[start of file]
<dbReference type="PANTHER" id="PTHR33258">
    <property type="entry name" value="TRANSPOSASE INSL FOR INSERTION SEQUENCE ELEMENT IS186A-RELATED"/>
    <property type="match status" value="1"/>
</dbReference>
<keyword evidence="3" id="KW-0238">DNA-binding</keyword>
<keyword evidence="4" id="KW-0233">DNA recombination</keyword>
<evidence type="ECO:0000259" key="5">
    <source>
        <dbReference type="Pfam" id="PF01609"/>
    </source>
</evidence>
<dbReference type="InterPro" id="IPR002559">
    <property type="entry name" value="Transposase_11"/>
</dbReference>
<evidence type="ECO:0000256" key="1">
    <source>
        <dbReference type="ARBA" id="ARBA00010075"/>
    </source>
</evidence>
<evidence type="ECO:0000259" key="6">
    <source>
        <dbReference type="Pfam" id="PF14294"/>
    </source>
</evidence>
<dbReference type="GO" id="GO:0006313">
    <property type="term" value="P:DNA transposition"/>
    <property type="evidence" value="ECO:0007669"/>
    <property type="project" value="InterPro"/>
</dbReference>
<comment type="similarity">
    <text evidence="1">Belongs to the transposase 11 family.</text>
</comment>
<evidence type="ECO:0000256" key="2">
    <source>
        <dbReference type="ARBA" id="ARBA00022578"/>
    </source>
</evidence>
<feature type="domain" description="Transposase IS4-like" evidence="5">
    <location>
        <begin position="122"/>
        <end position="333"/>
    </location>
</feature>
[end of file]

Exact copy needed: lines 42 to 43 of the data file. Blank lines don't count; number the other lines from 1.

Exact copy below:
    </location>
</feature>